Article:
The effect of dynamic sitting on trunk muscle activation: A systematic review.
MetadataShow full item record
The purpose of this systematic review was to investigate the effect of dynamic sitting on trunk muscle activation in sitting. Electronic databases were searched by two independent reviewers. Studies were included if they compared the effect of dynamic sitting on trunk muscle activation to a more static sitting condition. Seven studies were eligible for inclusion, six of which were rated as “high-quality” using the PEDro scale. Five studies reported no difference in trunk muscle activation. Two studies reported a difference in trunk muscle activation, yet this was associated with increased discomfort, increased fatigue and greater spinal shrinkage. Furthermore, the changes reported in these two studies may be more related to the absence of a backrest rather than dynamic sitting. Therefore, the findings of this review suggest dynamic sitting does not significantly change trunk muscle activation. No randomised clinical trials or longitudinal design studies were found which evaluated the effect of dynamic sitting on trunk muscle activation, limiting the ability to make definitive conclusions about causality. The implications of the results, and recommendations for future research, are discussed.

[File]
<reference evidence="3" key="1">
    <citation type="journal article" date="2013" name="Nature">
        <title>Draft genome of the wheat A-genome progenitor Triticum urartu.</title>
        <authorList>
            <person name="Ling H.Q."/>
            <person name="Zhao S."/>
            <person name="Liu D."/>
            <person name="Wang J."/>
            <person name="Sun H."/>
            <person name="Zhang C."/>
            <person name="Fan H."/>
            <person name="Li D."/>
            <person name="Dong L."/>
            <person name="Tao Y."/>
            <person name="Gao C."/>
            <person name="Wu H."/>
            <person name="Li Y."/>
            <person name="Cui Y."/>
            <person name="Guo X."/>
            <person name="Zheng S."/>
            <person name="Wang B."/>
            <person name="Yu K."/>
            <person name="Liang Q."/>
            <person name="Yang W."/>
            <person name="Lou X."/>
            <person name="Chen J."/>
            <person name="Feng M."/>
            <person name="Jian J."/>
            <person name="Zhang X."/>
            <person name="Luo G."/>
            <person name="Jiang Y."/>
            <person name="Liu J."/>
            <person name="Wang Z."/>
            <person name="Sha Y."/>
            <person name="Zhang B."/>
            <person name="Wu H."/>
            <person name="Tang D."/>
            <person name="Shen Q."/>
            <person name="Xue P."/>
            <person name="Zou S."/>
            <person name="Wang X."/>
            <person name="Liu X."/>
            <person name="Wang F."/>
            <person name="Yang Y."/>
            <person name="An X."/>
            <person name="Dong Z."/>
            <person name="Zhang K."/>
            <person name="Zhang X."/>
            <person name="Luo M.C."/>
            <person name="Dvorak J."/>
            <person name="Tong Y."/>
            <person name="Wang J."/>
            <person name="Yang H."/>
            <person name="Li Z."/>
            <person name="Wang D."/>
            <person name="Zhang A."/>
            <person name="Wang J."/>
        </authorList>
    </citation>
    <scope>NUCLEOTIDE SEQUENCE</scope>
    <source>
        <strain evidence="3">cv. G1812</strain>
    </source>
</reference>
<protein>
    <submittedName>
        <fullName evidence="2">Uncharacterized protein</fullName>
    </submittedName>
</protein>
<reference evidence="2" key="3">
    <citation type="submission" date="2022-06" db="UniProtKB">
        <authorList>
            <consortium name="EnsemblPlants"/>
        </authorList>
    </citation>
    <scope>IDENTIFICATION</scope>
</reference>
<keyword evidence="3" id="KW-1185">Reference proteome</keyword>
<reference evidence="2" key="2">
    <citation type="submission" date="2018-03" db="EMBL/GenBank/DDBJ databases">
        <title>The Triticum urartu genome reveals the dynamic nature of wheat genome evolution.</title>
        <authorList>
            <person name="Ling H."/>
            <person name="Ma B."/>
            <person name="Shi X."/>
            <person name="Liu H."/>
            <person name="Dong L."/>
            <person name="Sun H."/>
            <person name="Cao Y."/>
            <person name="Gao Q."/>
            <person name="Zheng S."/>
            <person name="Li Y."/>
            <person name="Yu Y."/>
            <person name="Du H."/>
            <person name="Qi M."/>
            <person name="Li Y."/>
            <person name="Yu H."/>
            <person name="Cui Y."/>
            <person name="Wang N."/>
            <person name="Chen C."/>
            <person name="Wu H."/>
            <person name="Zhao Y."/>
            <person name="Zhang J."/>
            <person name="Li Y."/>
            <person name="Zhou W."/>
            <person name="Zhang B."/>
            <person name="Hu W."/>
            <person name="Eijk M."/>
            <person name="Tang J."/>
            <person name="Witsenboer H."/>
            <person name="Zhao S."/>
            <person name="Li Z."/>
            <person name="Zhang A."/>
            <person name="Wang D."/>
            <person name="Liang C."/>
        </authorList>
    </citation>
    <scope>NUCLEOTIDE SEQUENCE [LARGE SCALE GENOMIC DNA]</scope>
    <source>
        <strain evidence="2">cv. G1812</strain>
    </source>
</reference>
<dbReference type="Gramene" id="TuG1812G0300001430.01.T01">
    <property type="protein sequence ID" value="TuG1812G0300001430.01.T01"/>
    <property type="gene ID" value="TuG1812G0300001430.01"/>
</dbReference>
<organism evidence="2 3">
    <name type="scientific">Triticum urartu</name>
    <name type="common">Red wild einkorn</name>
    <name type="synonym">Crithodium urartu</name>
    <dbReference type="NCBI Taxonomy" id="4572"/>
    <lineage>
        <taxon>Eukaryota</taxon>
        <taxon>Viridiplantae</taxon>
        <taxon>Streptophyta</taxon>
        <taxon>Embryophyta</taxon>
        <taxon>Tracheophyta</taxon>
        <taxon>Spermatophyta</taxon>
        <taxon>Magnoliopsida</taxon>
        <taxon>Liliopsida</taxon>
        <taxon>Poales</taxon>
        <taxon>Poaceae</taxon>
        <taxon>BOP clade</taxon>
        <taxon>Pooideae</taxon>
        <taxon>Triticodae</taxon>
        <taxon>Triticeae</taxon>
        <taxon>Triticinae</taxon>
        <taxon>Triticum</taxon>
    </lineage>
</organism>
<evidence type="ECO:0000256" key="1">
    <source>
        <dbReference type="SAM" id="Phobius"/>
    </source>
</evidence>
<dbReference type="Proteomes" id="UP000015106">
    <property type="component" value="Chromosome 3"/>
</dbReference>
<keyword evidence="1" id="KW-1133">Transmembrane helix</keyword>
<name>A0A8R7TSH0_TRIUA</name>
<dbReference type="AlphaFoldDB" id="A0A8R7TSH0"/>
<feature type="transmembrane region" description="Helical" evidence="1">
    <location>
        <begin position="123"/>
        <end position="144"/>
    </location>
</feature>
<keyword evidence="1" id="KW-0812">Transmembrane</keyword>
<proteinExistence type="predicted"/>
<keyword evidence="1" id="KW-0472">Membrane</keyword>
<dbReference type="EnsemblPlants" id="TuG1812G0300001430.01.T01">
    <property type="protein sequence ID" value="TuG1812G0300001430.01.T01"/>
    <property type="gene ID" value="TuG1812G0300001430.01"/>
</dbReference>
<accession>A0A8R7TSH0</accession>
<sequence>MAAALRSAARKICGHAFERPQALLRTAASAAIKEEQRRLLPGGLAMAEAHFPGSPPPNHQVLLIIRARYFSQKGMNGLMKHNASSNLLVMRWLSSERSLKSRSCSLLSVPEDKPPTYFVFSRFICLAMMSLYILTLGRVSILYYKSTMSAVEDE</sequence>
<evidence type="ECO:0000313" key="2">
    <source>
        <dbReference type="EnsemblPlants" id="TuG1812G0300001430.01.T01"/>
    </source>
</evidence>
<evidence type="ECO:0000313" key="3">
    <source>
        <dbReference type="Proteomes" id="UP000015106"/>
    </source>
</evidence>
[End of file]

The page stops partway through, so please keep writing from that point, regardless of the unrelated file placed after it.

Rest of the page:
NOTICE: this is the author’s version of a work that was accepted for publication in Applied Ergonomics. Changes resulting from the publishing process, such as peer review, editing, corrections, structural formatting, and other quality control mechanisms may not be reflected in this document. Changes may have been made to this work since it was submitted for publication. A definitive version was subsequently published in Applied Ergonomics, Vol. 44 (2013). DOI: 10.1016/j.apergo.2012.12.006
Showing items related by title, author, creator and subject.
Lumbar MRI abnormalities and muscle morphology, trunk kinematics and lower back injury in professional fast bowlers in cricketRanson, Craig A (2007)Lower back injury remains the most important injury problem in professional cricket with lumbar stress fractures in fast bowlers accounting for the most lost playing time. Previous research has associated workload, ...
Astfalck, Roslyn G (2009)The prevalence of low back pain (LBP) in the adolescent population is high, with rates approaching adult levels. It has previously been shown that those with LBP during adolescence are at greater risk of experiencing LBP ...
The influence of changes in trunk and pelvic posture during single leg standing on hip and thigh muscle activation in a pain free populationPrior, S.; Mitchell, T.; Whiteley, R.; O'Sullivan, Peter; Williams, B.; Racinais, S.; Farooq, A. (2014)Background: Thigh muscle injuries commonly occur during single leg loading tasks and patterns of muscle activation are thought to contribute to these injuries. The influence trunk and pelvis posture has on hip and thigh ...